Clearly, as stated above there are differences between academic/scholarly and practitioner outlets. These differences appear in who is the target audience, the goals of the publication, the type of information included, the format of the publication, and how the publication is treated before it is published. However, there are a number of fields and publications in which these two areas overlap. For example, within psychology (my discipline), many academic publications are also practitioner based in that they may discuss the study of the application of a therapeutic model. Additionally, in some journals you may find a section which focuses on scholarly articles, and a second section on practitioner articles, all housed within the same journal. Thus, it should be noted that while in this article ‘academic/scholarly’ has been posed as distinct from practitioner journals, practitioner publications are often scholarly, involve research, and may be important to the larger academic literature.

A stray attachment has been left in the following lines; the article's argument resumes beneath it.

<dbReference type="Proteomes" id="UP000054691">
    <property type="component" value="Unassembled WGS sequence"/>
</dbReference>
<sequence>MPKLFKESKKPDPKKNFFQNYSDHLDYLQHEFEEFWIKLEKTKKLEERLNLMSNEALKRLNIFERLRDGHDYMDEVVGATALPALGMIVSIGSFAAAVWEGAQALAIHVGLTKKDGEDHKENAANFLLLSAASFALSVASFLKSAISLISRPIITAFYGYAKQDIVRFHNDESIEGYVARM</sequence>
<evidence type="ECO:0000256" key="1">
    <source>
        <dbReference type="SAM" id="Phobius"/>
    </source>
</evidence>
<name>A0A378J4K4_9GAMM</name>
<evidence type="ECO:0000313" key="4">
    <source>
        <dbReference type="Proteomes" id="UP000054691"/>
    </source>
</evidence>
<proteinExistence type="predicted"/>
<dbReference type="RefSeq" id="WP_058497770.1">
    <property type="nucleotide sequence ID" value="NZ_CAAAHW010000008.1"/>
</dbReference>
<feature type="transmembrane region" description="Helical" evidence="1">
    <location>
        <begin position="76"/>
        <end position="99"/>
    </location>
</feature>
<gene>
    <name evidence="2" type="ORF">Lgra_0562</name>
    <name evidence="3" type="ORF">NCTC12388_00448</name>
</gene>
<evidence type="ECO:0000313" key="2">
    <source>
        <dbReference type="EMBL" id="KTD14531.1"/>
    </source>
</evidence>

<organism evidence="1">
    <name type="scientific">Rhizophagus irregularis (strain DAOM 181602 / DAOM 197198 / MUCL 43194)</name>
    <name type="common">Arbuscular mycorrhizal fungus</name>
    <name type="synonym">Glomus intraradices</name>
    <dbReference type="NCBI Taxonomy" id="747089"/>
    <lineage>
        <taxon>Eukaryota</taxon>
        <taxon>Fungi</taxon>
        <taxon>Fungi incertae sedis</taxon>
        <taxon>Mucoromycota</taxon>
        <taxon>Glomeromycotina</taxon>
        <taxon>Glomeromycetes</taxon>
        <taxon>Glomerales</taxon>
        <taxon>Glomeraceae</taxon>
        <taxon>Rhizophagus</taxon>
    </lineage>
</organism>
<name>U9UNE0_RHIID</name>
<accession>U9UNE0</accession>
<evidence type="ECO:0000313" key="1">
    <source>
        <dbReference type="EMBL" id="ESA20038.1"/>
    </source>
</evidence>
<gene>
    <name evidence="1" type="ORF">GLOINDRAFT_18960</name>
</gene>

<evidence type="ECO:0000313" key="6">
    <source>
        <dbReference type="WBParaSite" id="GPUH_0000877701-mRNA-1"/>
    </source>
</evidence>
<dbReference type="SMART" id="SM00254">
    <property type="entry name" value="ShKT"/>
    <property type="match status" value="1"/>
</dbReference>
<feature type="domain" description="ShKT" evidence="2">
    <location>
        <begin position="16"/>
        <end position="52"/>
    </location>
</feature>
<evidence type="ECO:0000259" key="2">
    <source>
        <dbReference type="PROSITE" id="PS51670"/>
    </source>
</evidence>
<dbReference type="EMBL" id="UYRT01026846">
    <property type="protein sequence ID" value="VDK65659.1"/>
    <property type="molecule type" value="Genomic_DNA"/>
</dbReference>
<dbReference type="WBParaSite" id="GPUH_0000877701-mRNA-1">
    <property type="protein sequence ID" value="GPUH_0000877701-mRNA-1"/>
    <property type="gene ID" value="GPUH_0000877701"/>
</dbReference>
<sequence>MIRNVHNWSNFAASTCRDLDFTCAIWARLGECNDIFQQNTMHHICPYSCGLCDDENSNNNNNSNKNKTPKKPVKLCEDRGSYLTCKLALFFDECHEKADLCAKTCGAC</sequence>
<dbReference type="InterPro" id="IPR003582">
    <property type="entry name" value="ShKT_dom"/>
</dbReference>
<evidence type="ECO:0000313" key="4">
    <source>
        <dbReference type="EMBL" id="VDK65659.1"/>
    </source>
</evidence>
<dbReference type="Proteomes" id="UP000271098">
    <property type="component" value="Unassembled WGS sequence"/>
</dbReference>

So, what’s the point you may ask? There are two important issues. First, it is important to understand the differences between practitioner and academic outlets. Understanding this difference will also help you understand how to hone your article for the appropriate audience, its voice, momentum, and appropriate publication source. Second, it is important to acknowledge the value and purpose of practitioner outlets. All too often academic sources are given precedence, especially by those in academia. Practitioner journals and outlets provide a valuable service, translating research, theory, and method so that it can be absorbed and used by those practitioners who are active in the field. They also often reach a larger population, which in turn may further place the author(s) of the practitioner article as experts within the field. In cascading style, this in turn may impact the author’s standing within her or his field, and impact employment opportunities. Thus, it is important not to underestimate the influence and importance of publishing in appropriate, reputable practitioner outlets. In the next post, we will discuss how to determine what is ‘appropriate and reputable.’